In a rare autobiographical piece, Leila writes about her father
A Mention of My Father
When my father died, I found it preposterous that we should leave him in a graveyard, that we should cover him with sand and just walk away. He, who used to shower and change twice a day, pat his chin with expensive eau de cologne, wear nothing that was not freshly ironed. Sparkling white shirts without a speck of dust, the fashionable suits he travelled in, shining shoes. It seemed to me outrageous that he would be left to fend for himself in the outskirts of Umdurman, without his radio, his Guardian overseas edition, his tiny notebook in which he wrote in careful beautiful script the telephone numbers of everyone he valued.
New in Town Etc. Flash Fiction published in Enkare Review
New in Town
I pushed open the door that said ‘Black Bastards’ in pen, and stepped into the mosque. A woman was taking off her shoes, untying laces, left shoe then right. I greeted her and after she replied, I said, ‘Where can I get soap and water to wipe what’s written on the door?’
She said, ‘Leave it now, we must be quick’.
I took off my shoes and hurried after her down corridors thick with toddlers, little girls in long braids, fights over bubble-gum.
When I reached the hall, I heard the imam say in a loud voice, ‘Straighten the lines! Straighten the lines and pray as if this is the last prayer.’
Leila Aboulela examines Time and its tricks in Pinpricks published by the Saturday Rumpus.
Time is king. Believers, agnostics or atheists—humans or not: time rules us. We submit to it, surrender to it, and are shaped by it. There is no escape from it except to it. It carries us whether we resist or not. In every increment that passes, consciously or not, we bow.
The Enemy Within by Sayeeda Warsi review
The Enemy Within by Sayeeda Warsi review – a thrilling and satisfying polemic.
Why must Britain’s young Muslims live with this unjust suspicion?
In Britain, young Muslims are made to feel that they are on the wrong side, forced to constantly explain and apologise for extremism in which they have no part.
Restraint? Sure. Oppression? Hardly
In this article specially commissioned by the Washington Post for the Through My Eyes column, Leila Aboulela writes about prejudice against the veil, the changes in Muslim societies and how Islam restraints not only women, but men too.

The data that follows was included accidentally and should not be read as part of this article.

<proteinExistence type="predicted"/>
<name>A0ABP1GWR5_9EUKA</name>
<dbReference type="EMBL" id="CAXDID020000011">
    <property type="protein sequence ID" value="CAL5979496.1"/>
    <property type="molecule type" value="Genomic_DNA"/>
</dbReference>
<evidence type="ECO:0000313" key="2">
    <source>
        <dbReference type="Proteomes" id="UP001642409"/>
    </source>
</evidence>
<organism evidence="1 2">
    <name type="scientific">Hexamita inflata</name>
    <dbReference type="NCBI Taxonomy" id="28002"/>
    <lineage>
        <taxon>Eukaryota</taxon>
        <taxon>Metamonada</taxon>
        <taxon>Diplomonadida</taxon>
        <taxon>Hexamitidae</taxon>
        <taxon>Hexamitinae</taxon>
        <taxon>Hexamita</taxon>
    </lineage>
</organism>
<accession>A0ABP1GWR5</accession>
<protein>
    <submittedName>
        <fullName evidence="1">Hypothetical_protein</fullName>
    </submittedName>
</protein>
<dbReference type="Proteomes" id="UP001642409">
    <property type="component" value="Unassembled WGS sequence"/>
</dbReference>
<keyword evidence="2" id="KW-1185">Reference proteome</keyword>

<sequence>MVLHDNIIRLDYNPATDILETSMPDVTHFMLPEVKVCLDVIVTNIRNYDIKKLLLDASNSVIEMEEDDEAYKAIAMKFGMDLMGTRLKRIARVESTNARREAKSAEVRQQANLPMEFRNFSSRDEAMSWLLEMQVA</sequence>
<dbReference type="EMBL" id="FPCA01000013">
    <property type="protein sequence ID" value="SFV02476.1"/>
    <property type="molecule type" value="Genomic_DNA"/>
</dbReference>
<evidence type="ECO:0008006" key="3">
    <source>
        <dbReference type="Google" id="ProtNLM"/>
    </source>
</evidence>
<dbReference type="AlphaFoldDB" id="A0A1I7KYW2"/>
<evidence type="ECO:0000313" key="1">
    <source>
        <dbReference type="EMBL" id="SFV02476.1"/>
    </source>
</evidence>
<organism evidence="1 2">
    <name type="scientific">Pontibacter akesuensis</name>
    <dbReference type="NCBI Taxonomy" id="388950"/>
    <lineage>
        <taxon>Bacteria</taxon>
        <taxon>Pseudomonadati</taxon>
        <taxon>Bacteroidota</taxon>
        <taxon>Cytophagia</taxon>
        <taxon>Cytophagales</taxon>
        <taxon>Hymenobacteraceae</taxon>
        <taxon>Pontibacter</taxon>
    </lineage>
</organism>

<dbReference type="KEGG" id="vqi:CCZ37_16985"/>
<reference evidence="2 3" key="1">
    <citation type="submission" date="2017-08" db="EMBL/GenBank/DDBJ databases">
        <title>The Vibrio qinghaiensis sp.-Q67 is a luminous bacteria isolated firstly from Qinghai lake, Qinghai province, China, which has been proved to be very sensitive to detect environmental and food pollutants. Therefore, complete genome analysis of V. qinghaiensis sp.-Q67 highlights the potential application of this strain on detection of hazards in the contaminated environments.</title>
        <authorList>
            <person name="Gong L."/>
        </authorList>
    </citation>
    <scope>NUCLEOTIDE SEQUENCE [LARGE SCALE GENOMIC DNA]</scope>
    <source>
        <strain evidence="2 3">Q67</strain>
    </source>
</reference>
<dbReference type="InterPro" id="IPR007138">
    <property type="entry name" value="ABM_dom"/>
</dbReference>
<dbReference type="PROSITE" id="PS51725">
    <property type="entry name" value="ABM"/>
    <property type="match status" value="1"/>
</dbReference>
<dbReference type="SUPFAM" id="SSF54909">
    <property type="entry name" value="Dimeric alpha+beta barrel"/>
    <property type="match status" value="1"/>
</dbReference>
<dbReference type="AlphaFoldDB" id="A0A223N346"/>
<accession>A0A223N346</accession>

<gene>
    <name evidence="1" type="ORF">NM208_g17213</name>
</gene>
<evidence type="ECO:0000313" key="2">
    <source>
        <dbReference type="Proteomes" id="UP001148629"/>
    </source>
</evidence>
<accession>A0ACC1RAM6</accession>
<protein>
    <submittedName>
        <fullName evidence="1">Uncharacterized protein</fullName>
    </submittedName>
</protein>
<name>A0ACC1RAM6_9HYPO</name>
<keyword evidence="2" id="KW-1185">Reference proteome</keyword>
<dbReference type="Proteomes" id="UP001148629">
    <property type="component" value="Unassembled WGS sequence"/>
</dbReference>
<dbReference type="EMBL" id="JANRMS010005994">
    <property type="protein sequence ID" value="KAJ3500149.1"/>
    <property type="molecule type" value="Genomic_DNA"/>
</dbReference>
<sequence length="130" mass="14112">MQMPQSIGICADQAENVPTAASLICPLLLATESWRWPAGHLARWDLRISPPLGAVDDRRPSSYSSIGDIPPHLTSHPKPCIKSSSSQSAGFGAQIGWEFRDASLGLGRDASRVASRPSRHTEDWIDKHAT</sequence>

The West believes that Islam oppresses women. But as a Muslim, descended from generations of Muslims, I have a different story to tell. It starts like this: You say, “The sea is salty.” I say, “But it is blue and full of fish.” I am not objective about Islam, and although I am considerably Westernized, I can never truly see it through Western eyes. I am in this religion. It is in me. And articulating the intimacy of faith and the experience of worship to a Western audience is a challenge and a discovery.
The Sea Warrior
This play, set on an oil rig in the North Sea, was first produced for radio and broadcast by BBC Radio 4 on 21st May, 2001.
SC1. EXT. Magical, languid, sounds of the sea but they are slowly and steadily invaded by the harsh screech of seagulls and the rising hum of busy, purpose- full machinery. The hum of machinery resembles the exaggerated hum of refrigerators.
Nafisa: (voice-over) He kept pestering me. Talking about things I had pushed to the margins, things I wanted to forget. He kept pestering me and getting in the way … and I can’t be sorry for what happened to him at the end.
‘Do you think’, he asked me, ‘there’s a giant camera filming everything we do and say?’ ‘You mean here on the rig’, I said, ‘for safety reasons.’ ‘No, I mean all the time’, he said. At first, I didn’t know what he was talking about.